Development of mixed-use or multifamily projects can take years and many compromises to overcome local residents’ worries about increased traffic and housing density, several executives said in presentations Wednesday to a regional planning group.
Representatives from Uniondale-based RXR Realty, Virginia-based AvalonBay Communities Inc. and The Engel Burman Group in Garden City told members of the Long Island Regional Planning Council that some large, mixed-use developments melding retail, housing and recreational uses are crucial to Long Island’s future. Multifamily projects, particularly those built near train stations, are just as important, they said.
Those kinds of developments are ways to meet the needs of seniors who are downsizing and young adults looking for more affordable rentals, as well as to create “vibrant” destination communities that attract workers and retain young people, the developers said.
Frank Haftel, director of the Garvies Point project for RXR Realty, noted the two-decade timeline for the nearly $1 billion waterfront redevelopment project on 56 acres in Glen Cove.
RXR came on board the project, which officials call a public-private partnership, in 2008. It involves 1,110 residential units — about half condos and half rental units, including 111 affordable “workforce housing” — a waterfront esplanade, boardwalks, a park, preserve, an amphitheater, a restaurant, offices and other amenities.
It’s “an effort to create a diverse, multicultural, vibrant community,” Haftel said.
Compromises along the way have included a reduction in the number of stories of the residential buildings, he noted.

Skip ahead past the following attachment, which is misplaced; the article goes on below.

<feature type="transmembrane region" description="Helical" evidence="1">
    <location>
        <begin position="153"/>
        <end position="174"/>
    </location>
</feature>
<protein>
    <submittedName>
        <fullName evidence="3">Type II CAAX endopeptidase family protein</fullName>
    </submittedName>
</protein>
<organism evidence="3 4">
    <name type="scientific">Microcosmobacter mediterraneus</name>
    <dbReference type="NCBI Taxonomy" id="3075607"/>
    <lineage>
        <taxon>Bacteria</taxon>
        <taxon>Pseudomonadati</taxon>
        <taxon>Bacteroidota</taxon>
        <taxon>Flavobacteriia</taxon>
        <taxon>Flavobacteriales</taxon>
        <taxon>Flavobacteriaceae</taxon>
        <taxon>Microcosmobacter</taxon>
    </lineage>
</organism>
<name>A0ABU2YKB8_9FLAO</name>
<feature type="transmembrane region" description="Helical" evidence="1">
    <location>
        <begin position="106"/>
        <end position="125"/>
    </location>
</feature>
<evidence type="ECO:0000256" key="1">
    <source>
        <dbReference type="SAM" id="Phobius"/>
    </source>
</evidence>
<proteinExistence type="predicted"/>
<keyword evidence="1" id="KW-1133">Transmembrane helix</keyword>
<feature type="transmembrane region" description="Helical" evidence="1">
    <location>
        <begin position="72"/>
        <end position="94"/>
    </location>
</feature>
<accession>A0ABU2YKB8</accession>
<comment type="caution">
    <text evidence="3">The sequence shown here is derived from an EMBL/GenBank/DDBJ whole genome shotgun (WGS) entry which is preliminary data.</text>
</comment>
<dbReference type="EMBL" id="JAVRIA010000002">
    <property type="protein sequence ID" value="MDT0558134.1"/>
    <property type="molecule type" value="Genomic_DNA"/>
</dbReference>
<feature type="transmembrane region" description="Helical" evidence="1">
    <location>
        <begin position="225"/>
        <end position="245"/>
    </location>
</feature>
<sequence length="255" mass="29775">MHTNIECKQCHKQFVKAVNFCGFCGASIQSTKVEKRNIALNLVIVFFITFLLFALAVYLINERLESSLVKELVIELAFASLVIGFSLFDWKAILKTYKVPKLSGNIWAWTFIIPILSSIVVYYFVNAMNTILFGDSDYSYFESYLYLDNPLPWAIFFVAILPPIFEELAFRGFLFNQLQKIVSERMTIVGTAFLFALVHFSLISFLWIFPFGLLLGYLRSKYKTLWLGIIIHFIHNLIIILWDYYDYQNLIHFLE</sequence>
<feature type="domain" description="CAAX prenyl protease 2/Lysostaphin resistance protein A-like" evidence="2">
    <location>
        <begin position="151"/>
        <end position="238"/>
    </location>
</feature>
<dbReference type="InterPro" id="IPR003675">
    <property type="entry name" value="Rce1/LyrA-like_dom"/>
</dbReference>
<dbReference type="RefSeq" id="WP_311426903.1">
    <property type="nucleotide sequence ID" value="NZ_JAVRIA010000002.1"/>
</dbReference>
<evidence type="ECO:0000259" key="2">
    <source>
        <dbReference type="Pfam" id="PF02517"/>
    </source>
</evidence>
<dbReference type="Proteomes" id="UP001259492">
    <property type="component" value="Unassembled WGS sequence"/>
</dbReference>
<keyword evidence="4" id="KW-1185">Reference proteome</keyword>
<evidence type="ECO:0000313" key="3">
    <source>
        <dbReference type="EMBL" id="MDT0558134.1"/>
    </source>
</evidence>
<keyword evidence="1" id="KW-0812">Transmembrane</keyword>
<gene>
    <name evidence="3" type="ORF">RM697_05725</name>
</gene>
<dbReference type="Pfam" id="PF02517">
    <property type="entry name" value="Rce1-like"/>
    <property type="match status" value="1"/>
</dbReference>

After getting the planning board’s approval in October, there’s been “some dissent at the eleventh hour,” Haftel said, referring to a lawsuitfiled by opponents in November.
Christopher Capece, AvalonBay’s senior development director, listed common concerns that often greet multifamily housing development projects. He cited quotes from recent news items about concerns regarding a “transient population,” traffic congestion and housing density.
“But we know what the need is” for rental housing on the Island, Capece said. “It’s well-documented.”
“Why is the situation more acute? This is the reason,” Capece said, highlighting statistics showing the millennial generation of young adults has superseded baby boomers on the Island. “They’re coming of housing age. They can’t live with Mom and Dad forever.”
Members of that group, Capece said, are “going to leave in greater volumes” if they can’t find affordable places to live.
AvalonBay has 3,200 housing units in 12 communities on the Island, Capece said, highlighting its developments in Rockville Centre, Great Neck and Huntington Station.
He rejected what he said was a big concern of opponents: that multifamily housing leads to large increases in the school-age population, potentially overwhelming local school districts.
“If anybody’s telling you there’s one school-age child for every unit, they don’t know what they’re talking about,” Capece said. He cited AvalonBay statistics showing that in several of its complexes with 200- to 300-plus units, school-aged children numbered only 20 to 40, and in some cases far fewer.
He predicted greater acceptance as more people experience these developments. “I do believe that success breeds success at the end of the day.”
The developers, as well as council members, noted the school districts that are closing or considering closing schools amid enrollment declines.
That has led to opportunities for Engel Burman, said Scott Burman, a partner in the firm, which owns and operates several Bristal assisted-living developments and has built several commercial and residential projects. He said Engel Burman has bought school buildings for redevelopment projects, calling that a “real phenomenon.”
Burman said while Engel Burman is looking to expand its assisted-living developments across Long Island and beyond — there are 12 currently on the Island — it’s also looking to focus on “transit-oriented development.” Burman said many Long Islanders “are looking for easy access to rail.”
Burman said his firm is seeking opportunities to build housing for “people who can’t afford a home on Long Island — yet. But they want to be here.”